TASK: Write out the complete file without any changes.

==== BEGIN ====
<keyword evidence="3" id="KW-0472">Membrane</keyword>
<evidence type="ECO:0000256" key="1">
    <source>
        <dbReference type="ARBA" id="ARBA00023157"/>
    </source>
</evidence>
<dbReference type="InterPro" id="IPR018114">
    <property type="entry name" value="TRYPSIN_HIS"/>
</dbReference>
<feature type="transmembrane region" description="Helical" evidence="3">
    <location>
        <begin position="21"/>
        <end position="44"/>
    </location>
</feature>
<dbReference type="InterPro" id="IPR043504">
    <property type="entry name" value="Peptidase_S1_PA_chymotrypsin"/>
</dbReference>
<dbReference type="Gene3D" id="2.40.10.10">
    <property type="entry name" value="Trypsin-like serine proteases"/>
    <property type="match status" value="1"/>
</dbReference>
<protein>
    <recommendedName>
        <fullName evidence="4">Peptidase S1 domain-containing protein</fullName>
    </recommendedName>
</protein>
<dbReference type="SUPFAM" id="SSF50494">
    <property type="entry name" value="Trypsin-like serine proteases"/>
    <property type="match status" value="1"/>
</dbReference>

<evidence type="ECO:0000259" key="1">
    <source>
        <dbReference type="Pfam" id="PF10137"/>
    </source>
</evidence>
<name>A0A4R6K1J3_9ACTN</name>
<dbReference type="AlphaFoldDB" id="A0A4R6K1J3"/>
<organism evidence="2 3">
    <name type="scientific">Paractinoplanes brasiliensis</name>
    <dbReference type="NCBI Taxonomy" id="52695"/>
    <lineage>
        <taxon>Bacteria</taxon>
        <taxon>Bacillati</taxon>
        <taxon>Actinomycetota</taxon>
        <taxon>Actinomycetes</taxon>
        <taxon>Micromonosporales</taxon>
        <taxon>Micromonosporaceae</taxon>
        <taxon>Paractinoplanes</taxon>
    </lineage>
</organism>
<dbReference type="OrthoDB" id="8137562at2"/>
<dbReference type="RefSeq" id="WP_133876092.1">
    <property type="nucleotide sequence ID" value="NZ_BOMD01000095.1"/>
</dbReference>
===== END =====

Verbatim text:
<keyword evidence="3" id="KW-0472">Membrane</keyword>
<evidence type="ECO:0000256" key="1">
    <source>
        <dbReference type="ARBA" id="ARBA00023157"/>
    </source>
</evidence>
<dbReference type="InterPro" id="IPR018114">
    <property type="entry name" value="TRYPSIN_HIS"/>
</dbReference>
<feature type="transmembrane region" description="Helical" evidence="3">
    <location>
        <begin position="21"/>
        <end position="44"/>
    </location>
</feature>
<dbReference type="InterPro" id="IPR043504">
    <property type="entry name" value="Peptidase_S1_PA_chymotrypsin"/>
</dbReference>
<dbReference type="Gene3D" id="2.40.10.10">
    <property type="entry name" value="Trypsin-like serine proteases"/>
    <property type="match status" value="1"/>
</dbReference>
<protein>
    <recommendedName>
        <fullName evidence="4">Peptidase S1 domain-containing protein</fullName>
    </recommendedName>
</protein>
<dbReference type="SUPFAM" id="SSF50494">
    <property type="entry name" value="Trypsin-like serine proteases"/>
    <property type="match status" value="1"/>
</dbReference>

<evidence type="ECO:0000259" key="1">
    <source>
        <dbReference type="Pfam" id="PF10137"/>
    </source>
</evidence>
<name>A0A4R6K1J3_9ACTN</name>
<dbReference type="AlphaFoldDB" id="A0A4R6K1J3"/>
<organism evidence="2 3">
    <name type="scientific">Paractinoplanes brasiliensis</name>
    <dbReference type="NCBI Taxonomy" id="52695"/>
    <lineage>
        <taxon>Bacteria</taxon>
        <taxon>Bacillati</taxon>
        <taxon>Actinomycetota</taxon>
        <taxon>Actinomycetes</taxon>
        <taxon>Micromonosporales</taxon>
        <taxon>Micromonosporaceae</taxon>
        <taxon>Paractinoplanes</taxon>
    </lineage>
</organism>
<dbReference type="OrthoDB" id="8137562at2"/>
<dbReference type="RefSeq" id="WP_133876092.1">
    <property type="nucleotide sequence ID" value="NZ_BOMD01000095.1"/>
</dbReference>